Hank, meanwhile, has plenty of mojo for the both of them, especially in a scene in which the group is tasting different tequilas and yelling out their impressions. In the throes of a Tourette outburst, he yells out some things that are, while outlandish, not completely off the mark when it comes to alcohol branding. According to Echeverría, Kaplan came up with things for Camil to shout on the spot. “I think the hardest part was to keep a straight face during that,” she admitted
“Right there he is at the peak of being euphoric and ecstatic,” said Camil of the scene. “And after that, comes the downfall. It was very interesting to do the dramatic curve of this character throughout the movie.”
Camil’s performance becomes something of a tour de force as the darkness starts to close in on Hank. As the resort has no cell service or internet, his only link to the outside world is a landline, which he uses to call Dr. Sternbach. Alexander, who is best known for playing the neurotic George Constanza on “Seinfeld,” is amusing as the straight man, a more grounded character than what he usually plays.
Jess, meanwhile, has more relatable problems, as she deals with being undervalued at work and her struggle to have a lasting relationship. Although she is now happily married, Echeverría can relate to what Jess goes through.
“It took me awhile to find my husband. I think that everyday it is getting more complicated to find the perfect guy,” she said. “I think this is the portrait of the independent woman who is very happy in her professional life, but she’s very empty in her personal life and she can’t find the perfect guy.”
In addition to Alexander, the cast also includes another well-known American actor, Brooke Shields. As Shields is mostly known for the dramas she starred in as a child and young adult, people sometimes forget that she also has a knack for comedy. Here, she has a lot of fun as an over-the-top new age resort employee who leads the group in various activities and trust exercises.
“She’s amazing,” said Echeverría of Shields. “She’s so, so humble. When you meet people like her, you realize that the biggest people are the most humble ones. She was so amazing to everyone, very [accessible].”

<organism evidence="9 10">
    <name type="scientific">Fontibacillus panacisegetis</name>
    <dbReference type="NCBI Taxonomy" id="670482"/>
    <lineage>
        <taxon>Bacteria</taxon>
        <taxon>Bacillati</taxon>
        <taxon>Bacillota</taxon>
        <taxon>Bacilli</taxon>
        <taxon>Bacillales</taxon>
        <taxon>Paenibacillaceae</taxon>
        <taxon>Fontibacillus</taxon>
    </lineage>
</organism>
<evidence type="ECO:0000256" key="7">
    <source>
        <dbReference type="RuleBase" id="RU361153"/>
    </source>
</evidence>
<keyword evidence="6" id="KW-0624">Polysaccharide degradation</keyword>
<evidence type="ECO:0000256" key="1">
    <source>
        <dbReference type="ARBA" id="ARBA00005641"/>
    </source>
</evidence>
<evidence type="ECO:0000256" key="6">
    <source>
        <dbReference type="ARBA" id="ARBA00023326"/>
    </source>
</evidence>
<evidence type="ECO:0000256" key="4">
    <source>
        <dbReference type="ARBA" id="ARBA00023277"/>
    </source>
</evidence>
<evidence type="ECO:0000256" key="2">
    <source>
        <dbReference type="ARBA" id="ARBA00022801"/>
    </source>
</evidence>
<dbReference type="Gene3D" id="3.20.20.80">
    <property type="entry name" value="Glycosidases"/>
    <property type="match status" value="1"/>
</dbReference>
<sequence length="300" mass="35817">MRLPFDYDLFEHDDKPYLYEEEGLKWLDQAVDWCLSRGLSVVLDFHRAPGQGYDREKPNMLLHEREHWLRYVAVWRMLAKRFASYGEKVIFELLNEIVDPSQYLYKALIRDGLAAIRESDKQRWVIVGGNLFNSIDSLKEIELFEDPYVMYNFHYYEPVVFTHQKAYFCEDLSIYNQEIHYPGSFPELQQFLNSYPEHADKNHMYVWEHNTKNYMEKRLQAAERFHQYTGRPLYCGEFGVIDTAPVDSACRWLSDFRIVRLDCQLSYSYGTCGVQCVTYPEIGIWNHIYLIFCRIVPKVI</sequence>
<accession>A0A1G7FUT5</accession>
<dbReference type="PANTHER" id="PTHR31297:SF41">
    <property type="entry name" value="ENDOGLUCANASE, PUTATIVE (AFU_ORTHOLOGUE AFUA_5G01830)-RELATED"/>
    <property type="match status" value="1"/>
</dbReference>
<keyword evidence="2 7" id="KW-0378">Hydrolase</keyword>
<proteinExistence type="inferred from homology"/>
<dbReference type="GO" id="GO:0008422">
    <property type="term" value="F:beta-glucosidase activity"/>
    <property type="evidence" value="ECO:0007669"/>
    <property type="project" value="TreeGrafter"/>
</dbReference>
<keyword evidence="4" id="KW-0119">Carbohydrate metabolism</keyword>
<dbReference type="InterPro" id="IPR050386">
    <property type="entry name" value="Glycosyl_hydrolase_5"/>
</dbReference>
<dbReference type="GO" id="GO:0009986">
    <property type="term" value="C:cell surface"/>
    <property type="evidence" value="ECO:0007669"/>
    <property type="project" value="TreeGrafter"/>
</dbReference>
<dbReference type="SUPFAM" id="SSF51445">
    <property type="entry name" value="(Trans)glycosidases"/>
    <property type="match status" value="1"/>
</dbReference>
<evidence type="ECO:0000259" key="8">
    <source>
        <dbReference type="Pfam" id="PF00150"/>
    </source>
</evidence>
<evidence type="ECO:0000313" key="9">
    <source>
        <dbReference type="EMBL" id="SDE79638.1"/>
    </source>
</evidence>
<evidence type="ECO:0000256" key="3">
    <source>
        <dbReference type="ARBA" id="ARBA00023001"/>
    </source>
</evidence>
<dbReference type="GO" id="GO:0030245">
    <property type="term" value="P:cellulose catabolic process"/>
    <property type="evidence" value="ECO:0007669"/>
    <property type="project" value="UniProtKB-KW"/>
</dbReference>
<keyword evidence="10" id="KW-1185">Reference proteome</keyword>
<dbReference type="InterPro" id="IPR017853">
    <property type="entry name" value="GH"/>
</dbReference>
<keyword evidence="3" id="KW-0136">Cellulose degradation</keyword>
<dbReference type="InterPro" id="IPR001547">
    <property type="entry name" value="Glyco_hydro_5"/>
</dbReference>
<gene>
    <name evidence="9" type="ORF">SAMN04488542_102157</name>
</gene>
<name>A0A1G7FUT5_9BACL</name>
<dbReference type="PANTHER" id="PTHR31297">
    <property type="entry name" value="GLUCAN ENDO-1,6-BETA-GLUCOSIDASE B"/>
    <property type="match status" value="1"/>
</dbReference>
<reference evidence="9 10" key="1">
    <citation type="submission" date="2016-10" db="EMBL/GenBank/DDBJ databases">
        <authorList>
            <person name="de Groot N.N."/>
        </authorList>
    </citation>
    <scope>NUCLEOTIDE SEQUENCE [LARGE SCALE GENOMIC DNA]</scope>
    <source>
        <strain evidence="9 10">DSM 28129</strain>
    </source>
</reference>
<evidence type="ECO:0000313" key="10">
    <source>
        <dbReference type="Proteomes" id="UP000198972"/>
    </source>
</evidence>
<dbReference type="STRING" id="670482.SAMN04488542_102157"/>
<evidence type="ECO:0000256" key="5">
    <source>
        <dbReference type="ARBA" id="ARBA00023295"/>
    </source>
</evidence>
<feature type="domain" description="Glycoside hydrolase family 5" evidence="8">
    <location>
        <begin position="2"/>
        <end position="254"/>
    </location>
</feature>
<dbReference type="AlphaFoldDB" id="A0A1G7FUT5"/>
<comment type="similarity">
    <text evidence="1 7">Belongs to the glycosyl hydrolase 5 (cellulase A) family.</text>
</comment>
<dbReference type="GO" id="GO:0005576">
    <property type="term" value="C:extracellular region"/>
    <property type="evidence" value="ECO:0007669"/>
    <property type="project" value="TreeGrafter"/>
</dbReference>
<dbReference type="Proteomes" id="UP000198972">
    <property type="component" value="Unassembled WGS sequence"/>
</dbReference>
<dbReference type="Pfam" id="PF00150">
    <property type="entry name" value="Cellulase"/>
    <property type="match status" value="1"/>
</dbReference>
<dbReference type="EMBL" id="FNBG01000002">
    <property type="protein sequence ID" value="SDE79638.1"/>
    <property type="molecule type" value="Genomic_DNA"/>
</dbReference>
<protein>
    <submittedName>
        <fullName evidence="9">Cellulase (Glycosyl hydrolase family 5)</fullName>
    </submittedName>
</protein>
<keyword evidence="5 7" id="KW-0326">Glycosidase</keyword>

“My Boyfriend’s Meds” is the latest film from Pantelion Films, an American production company that produces movies that cater to a growing audience that speaks both Spanish and English, while still telling stories that have broader appeal.
“That’s our life here. It’s not a big deal,” said Camil when asked about speaking both Spanish and English in the film. “When you talk to your peeps that are from Latin America, you talk to them in Spanish, then you turn to your American friends and talk to them in English. It’s normal and it’s the formula that Pantelion has been doing lately with Eugenio Derbez’s films, with Omar Chaparro’s films, in which [they speak] seventy percent in Spanish, thirty percent in English, and that’s just how life is for us who live in the U.S.”
In the end, it is the hope of both Camil and Echeverría that viewers come away from “My Boyfriend’s Meds” encouraged to speak more openly about mental illness and treatment.
“I got really emotional, because I think we all have someone who has mental conditions in our lives. Those people struggle so, so much. I could feel the pain that Hank was feeling,” said Echeverría. “Accept people how they are, love them how they are, and just support them. We’re not perfect; nobody’s perfect; we all have our flaws. If you love someone, you have to be willing to work it out.”
“My Boyfriend’s Meds” opens Feb. 21 in select theaters.